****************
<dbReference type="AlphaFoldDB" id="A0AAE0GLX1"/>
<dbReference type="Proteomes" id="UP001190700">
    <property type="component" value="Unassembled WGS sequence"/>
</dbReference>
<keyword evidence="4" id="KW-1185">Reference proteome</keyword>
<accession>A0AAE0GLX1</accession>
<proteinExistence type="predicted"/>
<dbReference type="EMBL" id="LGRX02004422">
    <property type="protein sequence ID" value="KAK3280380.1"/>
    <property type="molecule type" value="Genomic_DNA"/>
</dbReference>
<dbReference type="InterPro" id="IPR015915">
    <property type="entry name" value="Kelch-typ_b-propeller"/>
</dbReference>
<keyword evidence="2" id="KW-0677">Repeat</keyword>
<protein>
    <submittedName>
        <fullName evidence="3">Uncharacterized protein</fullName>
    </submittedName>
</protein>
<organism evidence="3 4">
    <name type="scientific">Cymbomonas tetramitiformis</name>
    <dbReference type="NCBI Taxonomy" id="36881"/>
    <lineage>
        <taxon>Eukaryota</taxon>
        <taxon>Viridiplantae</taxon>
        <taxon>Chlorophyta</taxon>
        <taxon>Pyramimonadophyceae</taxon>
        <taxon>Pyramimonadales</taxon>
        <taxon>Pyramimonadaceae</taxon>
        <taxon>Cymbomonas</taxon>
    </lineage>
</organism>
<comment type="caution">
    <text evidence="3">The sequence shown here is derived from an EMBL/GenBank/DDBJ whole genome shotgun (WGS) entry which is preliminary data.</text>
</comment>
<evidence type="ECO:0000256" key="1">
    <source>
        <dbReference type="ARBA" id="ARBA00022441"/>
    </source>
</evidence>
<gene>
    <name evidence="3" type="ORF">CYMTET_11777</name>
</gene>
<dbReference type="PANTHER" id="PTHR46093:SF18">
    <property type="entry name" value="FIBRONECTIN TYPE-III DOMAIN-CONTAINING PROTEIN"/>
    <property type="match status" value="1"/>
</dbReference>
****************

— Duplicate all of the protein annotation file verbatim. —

<dbReference type="AlphaFoldDB" id="A0AAE0GLX1"/>
<dbReference type="Proteomes" id="UP001190700">
    <property type="component" value="Unassembled WGS sequence"/>
</dbReference>
<keyword evidence="4" id="KW-1185">Reference proteome</keyword>
<accession>A0AAE0GLX1</accession>
<proteinExistence type="predicted"/>
<dbReference type="EMBL" id="LGRX02004422">
    <property type="protein sequence ID" value="KAK3280380.1"/>
    <property type="molecule type" value="Genomic_DNA"/>
</dbReference>
<dbReference type="InterPro" id="IPR015915">
    <property type="entry name" value="Kelch-typ_b-propeller"/>
</dbReference>
<keyword evidence="2" id="KW-0677">Repeat</keyword>
<protein>
    <submittedName>
        <fullName evidence="3">Uncharacterized protein</fullName>
    </submittedName>
</protein>
<organism evidence="3 4">
    <name type="scientific">Cymbomonas tetramitiformis</name>
    <dbReference type="NCBI Taxonomy" id="36881"/>
    <lineage>
        <taxon>Eukaryota</taxon>
        <taxon>Viridiplantae</taxon>
        <taxon>Chlorophyta</taxon>
        <taxon>Pyramimonadophyceae</taxon>
        <taxon>Pyramimonadales</taxon>
        <taxon>Pyramimonadaceae</taxon>
        <taxon>Cymbomonas</taxon>
    </lineage>
</organism>
<comment type="caution">
    <text evidence="3">The sequence shown here is derived from an EMBL/GenBank/DDBJ whole genome shotgun (WGS) entry which is preliminary data.</text>
</comment>
<evidence type="ECO:0000256" key="1">
    <source>
        <dbReference type="ARBA" id="ARBA00022441"/>
    </source>
</evidence>
<gene>
    <name evidence="3" type="ORF">CYMTET_11777</name>
</gene>
<dbReference type="PANTHER" id="PTHR46093:SF18">
    <property type="entry name" value="FIBRONECTIN TYPE-III DOMAIN-CONTAINING PROTEIN"/>
    <property type="match status" value="1"/>
</dbReference>